Wednesday, December 28, 2005

The End of Iraq's Gasoline Subsidies

As my friend Hassan wrote on his blog, the outgoing Iraqi government had a little post-election surprise for the electorate: a 800% hike in gasoline prices. Iraqis were outraged, protests were held, some areas in Iraq refused to implement the new pricing scheme, and in other areas, Sadr's militia took over gas stations to make them keep selling at the old price.

I am quite sure the timing of these gas price hikes was no accident - the outgoing government knew they'd be highly unpopular and if they did it before the election, it would have cost them dearly at the ballot box.

Iraq's fuel price hikes may be painful, but they are a necessary step in ensuring Iraq's long-term financial viability. For decades, Iraqis have gotten used to paying rock-bottom prices for gasoline - perhaps the lowest prices in the world. These low prices have fueled a thriving black market in gasoline - both for local consumption as well as for export. A few months ago, Christian Science Monitor published a very informative piece on how this black market works:

Typically, a truck driver will pick up a load of fuel at a refinery. Rather than delivering it to a gas station, he will take it to a place like White Gold. Oil ministry officials are paid to look the other way, the gas station owner is paid off for not receiving his shipment, and the driver makes a profit when he sells it.

"The employees at the gas stations these days are like emperors," says Hassan. "The guy in charge of cleaning the station has a brand-new car. Everyone knows this. It's not a secret anymore." On the highway, he says, "If you notice, you will see six or seven trucks guarded by the Americans. This is not for protection. It's to prevent corruption."

The Christian Science Monitor piece also describes how low fuel prices, "can entice people like factory workers or fishermen to sell their ration to smugglers and even forge documents to get more rations. Smugglers can then resell the fuel in neighboring countries at much higher prices."

Back in June, I wrote a blog post titled Iraqi Fuel Shortages: the real cause where I discussed Iraq's chronic fuel shortage problem, and how the problem stems directly from the heavy subsidies and the artificial demand created by them. The elimination of these subsidies, while painful, is the only real cure.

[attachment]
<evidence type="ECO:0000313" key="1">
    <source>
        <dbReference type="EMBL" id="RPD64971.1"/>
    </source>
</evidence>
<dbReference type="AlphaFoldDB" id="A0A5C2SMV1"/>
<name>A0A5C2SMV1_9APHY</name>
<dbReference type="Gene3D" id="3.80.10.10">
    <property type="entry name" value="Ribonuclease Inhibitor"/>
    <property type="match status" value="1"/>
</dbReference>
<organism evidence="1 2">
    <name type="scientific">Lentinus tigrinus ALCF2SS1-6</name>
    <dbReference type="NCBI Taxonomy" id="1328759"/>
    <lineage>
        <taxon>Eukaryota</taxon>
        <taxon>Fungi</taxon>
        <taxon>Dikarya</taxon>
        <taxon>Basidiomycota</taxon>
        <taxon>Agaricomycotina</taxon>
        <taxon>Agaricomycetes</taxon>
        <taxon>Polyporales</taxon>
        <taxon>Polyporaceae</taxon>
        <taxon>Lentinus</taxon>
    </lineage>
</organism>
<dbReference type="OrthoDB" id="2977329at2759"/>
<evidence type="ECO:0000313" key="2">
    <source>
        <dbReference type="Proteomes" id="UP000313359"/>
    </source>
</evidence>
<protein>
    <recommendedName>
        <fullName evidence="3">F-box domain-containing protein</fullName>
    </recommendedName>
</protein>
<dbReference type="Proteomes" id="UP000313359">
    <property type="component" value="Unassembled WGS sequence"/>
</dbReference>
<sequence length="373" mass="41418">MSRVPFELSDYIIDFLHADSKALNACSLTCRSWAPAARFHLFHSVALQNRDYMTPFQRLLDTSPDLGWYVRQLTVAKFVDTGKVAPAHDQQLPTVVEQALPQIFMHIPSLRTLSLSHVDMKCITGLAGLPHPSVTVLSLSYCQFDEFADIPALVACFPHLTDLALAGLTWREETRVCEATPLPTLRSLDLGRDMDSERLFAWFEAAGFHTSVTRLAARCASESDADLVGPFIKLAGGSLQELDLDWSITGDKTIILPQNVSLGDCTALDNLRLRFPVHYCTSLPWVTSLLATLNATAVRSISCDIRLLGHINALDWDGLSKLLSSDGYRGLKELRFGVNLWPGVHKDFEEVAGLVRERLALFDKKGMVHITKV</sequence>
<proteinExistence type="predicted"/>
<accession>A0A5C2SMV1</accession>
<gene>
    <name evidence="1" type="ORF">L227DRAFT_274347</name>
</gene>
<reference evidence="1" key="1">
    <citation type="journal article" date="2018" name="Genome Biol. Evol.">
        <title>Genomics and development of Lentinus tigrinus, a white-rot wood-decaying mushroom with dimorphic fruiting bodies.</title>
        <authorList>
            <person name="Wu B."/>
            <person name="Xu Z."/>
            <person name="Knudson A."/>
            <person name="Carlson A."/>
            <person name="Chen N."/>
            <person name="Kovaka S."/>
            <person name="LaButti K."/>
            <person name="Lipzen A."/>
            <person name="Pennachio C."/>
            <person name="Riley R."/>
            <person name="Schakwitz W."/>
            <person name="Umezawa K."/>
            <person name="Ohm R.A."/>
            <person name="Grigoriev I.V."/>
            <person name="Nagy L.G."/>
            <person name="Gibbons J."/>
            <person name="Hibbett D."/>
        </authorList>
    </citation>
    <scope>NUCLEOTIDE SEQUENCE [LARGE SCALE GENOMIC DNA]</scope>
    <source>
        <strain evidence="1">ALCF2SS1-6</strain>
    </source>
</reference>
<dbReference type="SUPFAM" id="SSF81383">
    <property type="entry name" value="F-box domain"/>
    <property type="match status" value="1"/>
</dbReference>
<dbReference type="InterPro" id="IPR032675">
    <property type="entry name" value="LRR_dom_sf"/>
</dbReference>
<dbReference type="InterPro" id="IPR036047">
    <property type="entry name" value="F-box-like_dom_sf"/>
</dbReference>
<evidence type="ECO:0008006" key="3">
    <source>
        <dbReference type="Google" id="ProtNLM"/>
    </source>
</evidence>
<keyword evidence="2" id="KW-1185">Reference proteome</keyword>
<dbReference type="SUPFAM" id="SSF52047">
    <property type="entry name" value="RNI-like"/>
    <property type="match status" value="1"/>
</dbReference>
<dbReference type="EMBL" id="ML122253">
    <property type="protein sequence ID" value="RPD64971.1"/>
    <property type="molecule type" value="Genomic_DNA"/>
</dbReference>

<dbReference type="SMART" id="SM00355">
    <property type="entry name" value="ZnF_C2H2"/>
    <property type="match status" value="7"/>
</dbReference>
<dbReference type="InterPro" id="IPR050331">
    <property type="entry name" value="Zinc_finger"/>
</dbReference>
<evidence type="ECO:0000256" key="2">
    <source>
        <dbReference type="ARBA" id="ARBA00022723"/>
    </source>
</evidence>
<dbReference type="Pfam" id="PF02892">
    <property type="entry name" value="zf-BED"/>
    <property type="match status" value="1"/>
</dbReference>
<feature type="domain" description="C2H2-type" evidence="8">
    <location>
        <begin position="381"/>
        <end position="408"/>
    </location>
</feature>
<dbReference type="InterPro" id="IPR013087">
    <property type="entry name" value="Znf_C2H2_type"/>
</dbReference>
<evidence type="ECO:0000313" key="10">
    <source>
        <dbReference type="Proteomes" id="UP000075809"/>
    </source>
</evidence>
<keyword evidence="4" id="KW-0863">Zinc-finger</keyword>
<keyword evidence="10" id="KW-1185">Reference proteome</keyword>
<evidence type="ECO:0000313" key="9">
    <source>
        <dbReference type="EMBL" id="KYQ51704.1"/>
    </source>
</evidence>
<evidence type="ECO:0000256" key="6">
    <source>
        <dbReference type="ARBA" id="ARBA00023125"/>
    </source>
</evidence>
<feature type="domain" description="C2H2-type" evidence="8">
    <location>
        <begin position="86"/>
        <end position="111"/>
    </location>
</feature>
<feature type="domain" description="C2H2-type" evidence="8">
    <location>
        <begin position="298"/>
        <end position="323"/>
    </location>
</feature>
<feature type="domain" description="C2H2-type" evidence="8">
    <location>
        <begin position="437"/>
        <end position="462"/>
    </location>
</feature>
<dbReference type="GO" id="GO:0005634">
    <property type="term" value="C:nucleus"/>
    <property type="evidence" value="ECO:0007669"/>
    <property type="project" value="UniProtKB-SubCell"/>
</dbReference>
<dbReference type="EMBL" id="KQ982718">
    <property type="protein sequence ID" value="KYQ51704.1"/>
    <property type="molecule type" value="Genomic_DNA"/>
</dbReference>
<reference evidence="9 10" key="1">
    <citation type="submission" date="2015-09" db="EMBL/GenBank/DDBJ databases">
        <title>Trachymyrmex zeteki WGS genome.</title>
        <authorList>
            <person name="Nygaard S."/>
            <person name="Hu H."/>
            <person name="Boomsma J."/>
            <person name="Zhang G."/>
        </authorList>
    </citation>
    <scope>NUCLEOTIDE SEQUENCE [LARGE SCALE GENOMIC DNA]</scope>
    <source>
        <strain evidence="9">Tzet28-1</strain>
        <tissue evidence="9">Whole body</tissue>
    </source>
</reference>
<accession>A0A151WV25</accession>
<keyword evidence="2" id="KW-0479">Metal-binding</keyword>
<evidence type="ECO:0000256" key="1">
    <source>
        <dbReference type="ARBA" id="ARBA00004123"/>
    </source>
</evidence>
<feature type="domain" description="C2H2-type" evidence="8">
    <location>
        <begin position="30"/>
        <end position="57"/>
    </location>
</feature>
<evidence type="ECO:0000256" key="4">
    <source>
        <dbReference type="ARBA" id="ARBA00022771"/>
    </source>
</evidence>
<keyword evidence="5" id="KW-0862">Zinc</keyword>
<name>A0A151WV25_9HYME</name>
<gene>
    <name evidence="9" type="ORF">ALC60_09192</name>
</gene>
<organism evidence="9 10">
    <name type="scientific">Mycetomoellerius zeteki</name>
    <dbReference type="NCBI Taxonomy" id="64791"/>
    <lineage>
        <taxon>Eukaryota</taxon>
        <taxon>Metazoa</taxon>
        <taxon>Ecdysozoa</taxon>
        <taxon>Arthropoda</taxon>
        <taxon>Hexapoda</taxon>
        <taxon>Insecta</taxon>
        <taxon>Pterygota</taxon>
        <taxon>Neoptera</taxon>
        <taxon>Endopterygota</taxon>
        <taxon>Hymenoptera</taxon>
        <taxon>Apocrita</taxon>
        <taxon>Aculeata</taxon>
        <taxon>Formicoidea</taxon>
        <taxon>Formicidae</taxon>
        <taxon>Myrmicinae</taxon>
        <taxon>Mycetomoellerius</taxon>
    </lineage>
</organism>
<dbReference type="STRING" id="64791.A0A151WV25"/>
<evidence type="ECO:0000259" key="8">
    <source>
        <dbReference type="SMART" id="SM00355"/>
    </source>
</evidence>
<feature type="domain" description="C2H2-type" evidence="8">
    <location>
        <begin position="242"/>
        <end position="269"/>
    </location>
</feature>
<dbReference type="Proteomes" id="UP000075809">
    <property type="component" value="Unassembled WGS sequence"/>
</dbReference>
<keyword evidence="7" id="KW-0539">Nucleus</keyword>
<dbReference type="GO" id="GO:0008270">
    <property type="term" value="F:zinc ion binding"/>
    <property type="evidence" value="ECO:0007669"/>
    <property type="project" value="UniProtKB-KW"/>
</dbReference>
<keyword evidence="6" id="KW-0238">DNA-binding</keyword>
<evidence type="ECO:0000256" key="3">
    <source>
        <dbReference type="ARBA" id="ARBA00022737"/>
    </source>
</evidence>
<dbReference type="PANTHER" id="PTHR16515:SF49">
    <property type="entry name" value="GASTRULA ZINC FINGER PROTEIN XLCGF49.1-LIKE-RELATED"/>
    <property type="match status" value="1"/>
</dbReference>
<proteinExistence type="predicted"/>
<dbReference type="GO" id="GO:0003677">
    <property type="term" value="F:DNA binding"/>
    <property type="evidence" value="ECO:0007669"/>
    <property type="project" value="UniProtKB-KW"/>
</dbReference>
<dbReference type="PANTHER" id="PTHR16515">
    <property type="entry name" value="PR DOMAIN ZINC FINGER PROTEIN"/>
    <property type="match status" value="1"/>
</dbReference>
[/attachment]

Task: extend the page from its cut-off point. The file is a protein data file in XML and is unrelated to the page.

As I wrote in my earlier post:

Another problem with subsidized fuel is that it artificially inflates demand, and can allow demand to reach unsustainable levels. Prior to the Iraq war, Iraqi demand for gasoline was 15 million litres per day. Today, thanks to an influx of automobiles and electrical generators, the demand is 23 million litres per day. And, many of these consumers are driving cars they could not afford to maintain if fuel was selling at market prices.

Unfortunately, the basic nature of subsidies does not provide much of an incentive for the Iraqi government to fix the supply situation, since every gallon of subsidized gasoline they sell is another dollar of government money down the toilet.

In addition to causing supply-chain problems, Iraq's gasoline subsidies cost the Iraqi government over $3 billion per year to sustain. Think about that number: THREE BILLION DOLLARS. That's a lot of money. That kind of money could go a long way to buying medical supplies, fixing hospitals, buying school books, patching up the nation's woefully unstable electrical grid, or adding new electrical generating capacity. Instead, it is being wasted.

The gasoline price hike that Iraq just implemented is probably only a first step: taking the gas price from a measly 5 cents per gallon to 40 cents per gallon. While this is eight times higher than the old price, it is still heavily subsidized: here in the US we spend about $2 per gallon of gasoline, while in other Persian Gulf countries, the average gas price is just under a dollar. According to a Washington Post article today, these price hikes will not be the last:

The price increase brought the cost of a gallon of gasoline to the equivalent of about 40 cents from less than 5 cents. It is meant to be the first in series of jumps over the next year designed to raise the price of fuel to the average in Persian Gulf states, which a U.S. official said Tuesday was about 93 cents per gallon.

When the price reaches 93 cents per gallon, it will be at fair market value with respect to the rest of the region, and I would expect Iraq's fuel supply headaches will be completely gone. The black market will disappear, since the fuel is no longer being sold below-cost, and supplies will become more free-flowing from neighbors as Iraqis will no longer be dependent on government imports.

Interestingly, some officials in the outgoing Iraqi government blamed the price hikes on former prime minister Iyyad Alawi. Of course, this is a fallacy. Iraq recently struck a deal with the International Monetary Fund (IMF) to forgive up to 80% of Iraq's foreign debt, which required Iraq to phase out its fuel subsidies as a precondition. The real blame for the price hikes should be levied at Saddam, who instituted these heavy subsidies in the first place.

While Iraqis may find the price hikes in gasoline painful, this step is necessary to ensure stability of the gasoline supply-chain in Iraq, to eliminate the black market, to encourage Iraqis to use fuel responsibly, and to free up tax dollars for better uses.